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Vermont Passes Landmark Blockchain Legislation

Thursday, June 21, 2018   (0 Comments)
Posted by: Jeff Couture
Vermont Governor Phil Scott signed S.269, An Act Related to Blockchain Business Development on May 30. This new law further solidifies Vermont’s position as a tech innovation leader by implementing initiatives aimed at supporting blockchain technology within the State.

Vermont Technology Alliance member Gravel & Shea was part of the Vermont Bar Association committee that helped bring this bill to life.

“Businesses using blockchain technology are undergoing a huge expansion. Legal structures reflecting these new ways of doing business need to be developed,” said Gravel & Shea shareholder Peter Erly. “Vermont is in the forefront of states implementing innovative blockchain legislation. We at Gravel & Shea believe that it is very important to do everything we can to support the efforts of our Legislature in this area.”

David Thelander, Gravel & Shea’s FinTech practice group leader said, “We were pleased to work closely with Governor Scott’s Administration and the legislative branches to assist in drafting language tailored to providing value to blockchain companies, while protecting consumers and promoting investment and job creation in Vermont.”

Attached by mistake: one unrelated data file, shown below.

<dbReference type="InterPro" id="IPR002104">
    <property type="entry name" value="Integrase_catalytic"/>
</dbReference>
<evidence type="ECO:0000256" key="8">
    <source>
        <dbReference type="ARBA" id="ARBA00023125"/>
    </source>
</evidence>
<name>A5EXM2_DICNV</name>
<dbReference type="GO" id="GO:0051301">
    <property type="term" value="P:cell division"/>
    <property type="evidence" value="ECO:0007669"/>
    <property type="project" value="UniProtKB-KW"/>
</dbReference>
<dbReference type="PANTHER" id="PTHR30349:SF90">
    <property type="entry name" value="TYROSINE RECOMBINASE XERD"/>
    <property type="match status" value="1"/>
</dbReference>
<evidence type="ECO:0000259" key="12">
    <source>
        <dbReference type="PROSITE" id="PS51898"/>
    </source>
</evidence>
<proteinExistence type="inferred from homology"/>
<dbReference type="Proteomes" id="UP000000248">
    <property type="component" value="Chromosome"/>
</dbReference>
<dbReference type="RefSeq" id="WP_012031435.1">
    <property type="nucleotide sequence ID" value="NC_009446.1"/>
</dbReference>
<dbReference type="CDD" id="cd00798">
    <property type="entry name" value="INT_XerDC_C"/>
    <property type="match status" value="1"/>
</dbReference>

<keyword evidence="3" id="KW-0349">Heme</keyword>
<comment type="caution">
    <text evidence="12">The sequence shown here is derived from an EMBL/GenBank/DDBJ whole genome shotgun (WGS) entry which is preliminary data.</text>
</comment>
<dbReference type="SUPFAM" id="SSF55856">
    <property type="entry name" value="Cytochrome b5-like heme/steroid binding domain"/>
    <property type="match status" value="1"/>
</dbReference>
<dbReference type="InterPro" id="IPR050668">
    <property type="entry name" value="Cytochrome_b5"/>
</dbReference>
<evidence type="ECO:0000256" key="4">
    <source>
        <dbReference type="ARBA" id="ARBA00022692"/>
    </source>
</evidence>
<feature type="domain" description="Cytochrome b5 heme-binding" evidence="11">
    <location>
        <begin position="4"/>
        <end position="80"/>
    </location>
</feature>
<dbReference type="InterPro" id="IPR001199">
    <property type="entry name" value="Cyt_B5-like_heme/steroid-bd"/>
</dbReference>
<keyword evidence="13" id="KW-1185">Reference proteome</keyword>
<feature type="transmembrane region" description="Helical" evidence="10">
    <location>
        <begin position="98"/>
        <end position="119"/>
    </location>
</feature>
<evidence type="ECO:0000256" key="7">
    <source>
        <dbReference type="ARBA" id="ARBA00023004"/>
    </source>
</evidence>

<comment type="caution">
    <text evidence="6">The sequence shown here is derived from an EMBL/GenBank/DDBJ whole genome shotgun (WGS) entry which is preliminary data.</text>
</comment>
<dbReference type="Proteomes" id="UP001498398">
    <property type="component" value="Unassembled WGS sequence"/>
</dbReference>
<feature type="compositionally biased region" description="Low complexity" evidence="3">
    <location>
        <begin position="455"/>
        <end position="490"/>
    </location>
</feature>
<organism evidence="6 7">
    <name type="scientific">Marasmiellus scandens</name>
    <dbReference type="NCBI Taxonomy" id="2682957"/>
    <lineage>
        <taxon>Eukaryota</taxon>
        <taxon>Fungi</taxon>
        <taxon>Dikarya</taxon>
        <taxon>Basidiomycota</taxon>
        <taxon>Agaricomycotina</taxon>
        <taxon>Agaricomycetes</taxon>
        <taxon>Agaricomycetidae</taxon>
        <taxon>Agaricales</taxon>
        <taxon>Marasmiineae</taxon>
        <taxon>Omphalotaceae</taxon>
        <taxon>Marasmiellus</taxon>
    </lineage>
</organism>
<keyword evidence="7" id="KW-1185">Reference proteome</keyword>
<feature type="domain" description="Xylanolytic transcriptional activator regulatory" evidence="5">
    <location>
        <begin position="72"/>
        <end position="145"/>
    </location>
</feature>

The law creates two completely new types of business entities—a blockchain-based limited liability company (“BBLLC”) and a personal information protection company (“PIPC”). These additions to Vermont’s business laws create assurances for both businesses and consumers.

This law allows blockchain companies to protect owners, managers and blockchain participants from unwarranted liability by forming BBLLCs. It also gives blockchain companies an enforceable legal framework to create custom blockchain governance structures that perfectly fit their unique technology and circumstances.

The law also creates a legal structure that appeals to companies handling personal information by offering assurances to both consumers and third parties engaged with a PIPC. PIPCs are now required to elevate the interests of consumers providing public information above their own interests. Vermont’s law creates a new framework where individuals providing information to PIPCs have assurances through statute and regulation as to the proper use of their personal information.

“We’ve appreciated the opportunity to facilitate introductions of blockchain company leaders to Vermont officials, who are keen to learn more about this innovative technology,” said Thelander. “And we congratulate Governor Scott, his Administration and the Legislature in enacting this important legislation. It continues to reinforce Vermont’s position as a blockchain innovation leader in the U.S.”

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